raised the prices of those alternatives. As my friend correctly
opines: “There is no silver bullet, no single answer. Also, no
short term solution.”

So, what about his proposals:

1. Incentives and requirements for bio-fuels and alternative energy
sources now.

I agree, we don’t do enough to promote energy conservation.
Moreover, what we do – direct regulation, for the most part, e.g.
the CAFE standards – is pretty inefficient. Most of our conservation
promotion programs seem ill designed from a behavioral standpoint.
On the other hand, we probably have sufficient incentives for the
production of wind and solar power right now, although only recently
have folks started to engage in serious genetic engineering to
reconfigure biological processes to generate increased energy from
solar power. Those programs should be accelerated, but it is
unlikely they will have a substantial payoff any time soon. In the
short run, it looks like Brazil has the capacity to increase sugar
cane ethanol production. Most developed countries won’t import it,
the US included. That is simply foolish. But I see no sense in the
multibillion-dollar government subsidies for domestic ethanol. Why
are higher food prices better than higher energy prices?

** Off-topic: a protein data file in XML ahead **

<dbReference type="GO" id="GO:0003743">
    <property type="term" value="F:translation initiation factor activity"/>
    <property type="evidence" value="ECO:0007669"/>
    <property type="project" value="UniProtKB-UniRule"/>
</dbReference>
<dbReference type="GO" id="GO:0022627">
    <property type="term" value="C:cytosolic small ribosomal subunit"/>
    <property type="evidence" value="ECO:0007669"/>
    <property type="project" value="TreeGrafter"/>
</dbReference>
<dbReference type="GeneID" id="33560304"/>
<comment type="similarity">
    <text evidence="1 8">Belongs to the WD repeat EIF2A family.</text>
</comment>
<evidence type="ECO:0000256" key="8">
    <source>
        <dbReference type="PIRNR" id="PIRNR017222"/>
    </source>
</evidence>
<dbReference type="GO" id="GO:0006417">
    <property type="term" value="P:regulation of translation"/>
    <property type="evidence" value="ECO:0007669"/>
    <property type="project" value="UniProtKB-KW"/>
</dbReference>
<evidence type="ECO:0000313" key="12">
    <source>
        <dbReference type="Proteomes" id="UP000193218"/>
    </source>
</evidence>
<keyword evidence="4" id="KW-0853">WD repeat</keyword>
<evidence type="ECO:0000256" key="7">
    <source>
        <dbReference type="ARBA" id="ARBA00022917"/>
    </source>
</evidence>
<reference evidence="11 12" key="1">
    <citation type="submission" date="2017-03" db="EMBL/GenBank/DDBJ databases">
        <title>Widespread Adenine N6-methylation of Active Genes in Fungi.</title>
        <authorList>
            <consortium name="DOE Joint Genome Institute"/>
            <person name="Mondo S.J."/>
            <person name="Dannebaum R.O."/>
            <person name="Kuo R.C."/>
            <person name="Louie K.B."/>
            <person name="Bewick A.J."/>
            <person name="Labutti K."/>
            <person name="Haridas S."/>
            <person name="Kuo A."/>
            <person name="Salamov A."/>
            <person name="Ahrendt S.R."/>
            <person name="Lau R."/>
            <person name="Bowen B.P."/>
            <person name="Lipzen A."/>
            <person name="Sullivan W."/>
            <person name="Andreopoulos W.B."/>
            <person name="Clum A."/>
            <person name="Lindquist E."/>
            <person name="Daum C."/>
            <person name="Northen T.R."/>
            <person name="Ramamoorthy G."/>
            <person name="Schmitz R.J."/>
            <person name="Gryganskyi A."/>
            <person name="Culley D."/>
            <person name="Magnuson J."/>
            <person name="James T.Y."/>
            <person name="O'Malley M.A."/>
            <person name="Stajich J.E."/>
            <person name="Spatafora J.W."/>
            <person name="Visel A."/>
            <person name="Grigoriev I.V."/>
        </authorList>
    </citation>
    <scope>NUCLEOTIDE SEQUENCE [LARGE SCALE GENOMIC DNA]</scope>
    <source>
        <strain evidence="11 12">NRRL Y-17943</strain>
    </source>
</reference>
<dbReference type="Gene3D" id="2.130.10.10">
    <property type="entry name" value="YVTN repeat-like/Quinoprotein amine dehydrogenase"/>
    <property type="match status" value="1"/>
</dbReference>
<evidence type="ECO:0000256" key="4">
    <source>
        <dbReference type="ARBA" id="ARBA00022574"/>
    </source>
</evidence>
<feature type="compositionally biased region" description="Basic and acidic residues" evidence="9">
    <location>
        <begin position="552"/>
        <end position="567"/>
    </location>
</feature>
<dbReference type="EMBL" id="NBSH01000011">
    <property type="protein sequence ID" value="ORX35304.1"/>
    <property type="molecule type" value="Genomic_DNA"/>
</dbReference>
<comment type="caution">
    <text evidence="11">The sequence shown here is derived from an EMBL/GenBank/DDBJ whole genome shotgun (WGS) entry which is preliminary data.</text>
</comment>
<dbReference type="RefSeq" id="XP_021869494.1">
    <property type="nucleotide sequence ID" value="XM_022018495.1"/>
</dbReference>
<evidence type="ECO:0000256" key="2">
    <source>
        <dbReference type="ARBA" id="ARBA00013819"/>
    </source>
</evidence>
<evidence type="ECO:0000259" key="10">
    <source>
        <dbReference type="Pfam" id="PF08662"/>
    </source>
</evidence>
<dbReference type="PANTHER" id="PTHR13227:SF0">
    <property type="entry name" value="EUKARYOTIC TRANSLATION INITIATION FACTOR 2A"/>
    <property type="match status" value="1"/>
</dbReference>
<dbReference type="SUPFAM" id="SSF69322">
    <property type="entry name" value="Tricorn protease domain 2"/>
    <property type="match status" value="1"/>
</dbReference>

2. Revitalizing our nuclear energy program, ala France.

Absolutely. The French use half the oil per-capita we do. Nuclear
technology has advanced considerably in the last 30 years. It is
safer and cheaper. The lack of trained nuclear engineers is a
serious bottleneck, however.

3. Opening up off-shore and ANWR drilling. (I am less convinced
that the shale program is feasible.)

Makes sense to me. Again we know a lot more about off-shore drilling
now than we did when the Santa Barbara spill occurred. Listening to
the folks who are opposed, their main objection is to the
consumption of oil, not the danger to the environment from drilling.
I doubt that that argument has political legs. In the short run, I
agree with Nick about the shale program. One reason the tar sands in
Alberta work now and oil shale doesn’t is that the Canadians have
plenty of water in the right places. However, I have heard some
ideas about nuclear power/oil shale cogeneration that might solve